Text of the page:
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Oh, E. You didn't expect your ex-girlfriend to do that, did you? Wow. That's nasty. Here's
the problem. This isn't how you spell "expect". And this isn't how you spell "ex-girlfriend".
But this is how you pronounce it. So today's lesson is on pronunciation. How to pronounce
the EX in English. It seems easy. X, here. But really, what happens is when the X comes
in certain, you know -- how do I explain? I'll do it this way. English is what we call
a "stress time language". And what that means is we stress certain parts of our language.
So we make some parts of the language stronger than others. You might think, "Why is this
important?" Well, most other languages are syllable stressed. And a "syllable" is basically
a vowel sound with some consonants, and the words are joined this way. Okay? But in English,
we don't really care about the sound of the syllable as much as we do about the stress
on the words. And because of that, when we do stress, it helps us figure out what is
a verb, what is a noun, what is an adverb, and what is an adjective, and what we call
"functions", like prepositions and, you know, pronouns. We can tell the difference by the
stress on the words. Easy? Good.
So this is why I have to mention this because that will explain why these things change.
The stress in English depends on -- where we say the X is depending on the sound it
makes. Remember what I said? Stress in English tells us if it's a thing or a verb or a describer,
an adjective, or an adverb or a function. And we have this here to help us figure out which one is which.
There are a couple of rules I'm going to give you in a second or two. I'm going to go to
the board and look at that. But one thing I'm going to say now and at the end is please
remember that English is a global language, and not all the English in England is the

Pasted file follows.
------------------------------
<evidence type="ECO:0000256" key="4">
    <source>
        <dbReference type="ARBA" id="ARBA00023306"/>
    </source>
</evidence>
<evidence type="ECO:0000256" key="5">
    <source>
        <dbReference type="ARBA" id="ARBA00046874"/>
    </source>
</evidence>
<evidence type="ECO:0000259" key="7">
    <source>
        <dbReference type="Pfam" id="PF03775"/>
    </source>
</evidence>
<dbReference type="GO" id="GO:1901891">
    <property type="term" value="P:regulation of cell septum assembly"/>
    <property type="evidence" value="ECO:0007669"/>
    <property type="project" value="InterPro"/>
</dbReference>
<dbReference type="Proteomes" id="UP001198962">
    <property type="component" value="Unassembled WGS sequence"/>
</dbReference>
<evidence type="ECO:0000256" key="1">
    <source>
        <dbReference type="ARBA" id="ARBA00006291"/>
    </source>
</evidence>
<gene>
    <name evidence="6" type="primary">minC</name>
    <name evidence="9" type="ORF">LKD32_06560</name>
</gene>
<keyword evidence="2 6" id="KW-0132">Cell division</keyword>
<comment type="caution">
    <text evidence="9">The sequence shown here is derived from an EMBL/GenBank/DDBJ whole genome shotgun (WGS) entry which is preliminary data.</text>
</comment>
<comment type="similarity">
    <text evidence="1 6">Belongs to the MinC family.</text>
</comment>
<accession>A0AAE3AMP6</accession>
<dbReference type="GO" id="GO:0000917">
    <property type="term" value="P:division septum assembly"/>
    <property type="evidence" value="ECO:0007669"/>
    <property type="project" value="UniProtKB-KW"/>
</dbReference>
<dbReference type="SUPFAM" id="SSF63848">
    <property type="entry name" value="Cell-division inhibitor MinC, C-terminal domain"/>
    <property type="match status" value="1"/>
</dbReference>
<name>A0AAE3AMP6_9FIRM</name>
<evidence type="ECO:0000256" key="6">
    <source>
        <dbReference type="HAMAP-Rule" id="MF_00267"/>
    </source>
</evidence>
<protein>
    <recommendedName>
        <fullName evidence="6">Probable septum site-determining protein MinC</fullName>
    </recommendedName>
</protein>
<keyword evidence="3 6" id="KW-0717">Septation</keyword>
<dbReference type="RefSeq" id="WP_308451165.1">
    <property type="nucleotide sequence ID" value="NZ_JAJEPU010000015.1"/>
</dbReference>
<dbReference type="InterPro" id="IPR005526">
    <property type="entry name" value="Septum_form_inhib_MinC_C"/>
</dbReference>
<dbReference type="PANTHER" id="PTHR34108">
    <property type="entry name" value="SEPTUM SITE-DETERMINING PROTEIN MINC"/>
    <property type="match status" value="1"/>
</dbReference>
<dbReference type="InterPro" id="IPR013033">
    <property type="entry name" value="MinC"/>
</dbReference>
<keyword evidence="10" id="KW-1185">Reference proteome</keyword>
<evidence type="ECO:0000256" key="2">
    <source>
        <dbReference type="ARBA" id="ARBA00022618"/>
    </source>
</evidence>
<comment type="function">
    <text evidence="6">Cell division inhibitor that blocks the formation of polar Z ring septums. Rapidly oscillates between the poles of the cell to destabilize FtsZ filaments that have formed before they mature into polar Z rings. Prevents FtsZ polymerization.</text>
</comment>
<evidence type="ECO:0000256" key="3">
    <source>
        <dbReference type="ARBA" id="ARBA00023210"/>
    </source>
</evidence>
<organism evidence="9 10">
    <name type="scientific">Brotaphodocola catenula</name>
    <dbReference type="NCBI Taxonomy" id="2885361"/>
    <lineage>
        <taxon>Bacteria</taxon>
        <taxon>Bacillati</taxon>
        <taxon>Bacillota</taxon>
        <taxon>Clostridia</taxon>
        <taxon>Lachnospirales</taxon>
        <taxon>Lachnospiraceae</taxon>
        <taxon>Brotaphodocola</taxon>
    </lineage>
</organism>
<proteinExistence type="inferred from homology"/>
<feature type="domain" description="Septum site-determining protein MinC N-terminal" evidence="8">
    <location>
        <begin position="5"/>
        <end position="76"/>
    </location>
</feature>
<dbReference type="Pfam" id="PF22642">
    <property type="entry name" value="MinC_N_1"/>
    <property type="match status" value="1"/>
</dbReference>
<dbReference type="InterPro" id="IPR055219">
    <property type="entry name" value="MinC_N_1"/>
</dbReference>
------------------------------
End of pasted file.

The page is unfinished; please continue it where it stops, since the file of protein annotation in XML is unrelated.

same as in Canada or the same as America or Australia. So some of the words, you'll go,
"Well, we say it like this." I'm like, "Yeah. You do. But we say it like this." It doesn't
make it wrong. It's just to remember. And that's why I usually say I make 80 percent
rules. 80 percent of the time, nobody cares because it's basically right. So those of
you with your books going, "Well, I read the Merriam dictionary, and it said this." You're
right. You got me. So what? Okay? Because the other dictionary says something else.
All right? So this is to basically help you understand that this is how you can understand
what we're doing. You don't have to be perfect, but you can understand what we're saying and
copy it. And to help make it easy for you to learn these things.
Are you ready? Let's go to the board.
Boom. I'm a new X-Man. Mr. Disappear. See? X-Man? Get it?
Anyway. Let's go to the board, all right?
So to help us figure out whether it's "eks", "iks", or "egz", I'm going to give you a couple
of, well, three little grammar rules that are quick and you can follow that will be helpful to you.
No. 1, if the first syllable -- that's why I made it No. 1, because I'm smart like that
-- is stressed or -- please remember this part; it's very important -- or if it's followed
by a consonant, we're going to see "eks". Okay? So you've got your "ex" plus "con".
So in the first two cases we, have "extreme" and "expand". Okay? So we're looking at is
a consonant here, okay? And you know, we're not talking about the stress in the syllable
here. We're just talking about the fact that there's a consonant following. Cool? All right.
But if we look at "excellent", we do say, "This is excellent work." We say the "ex"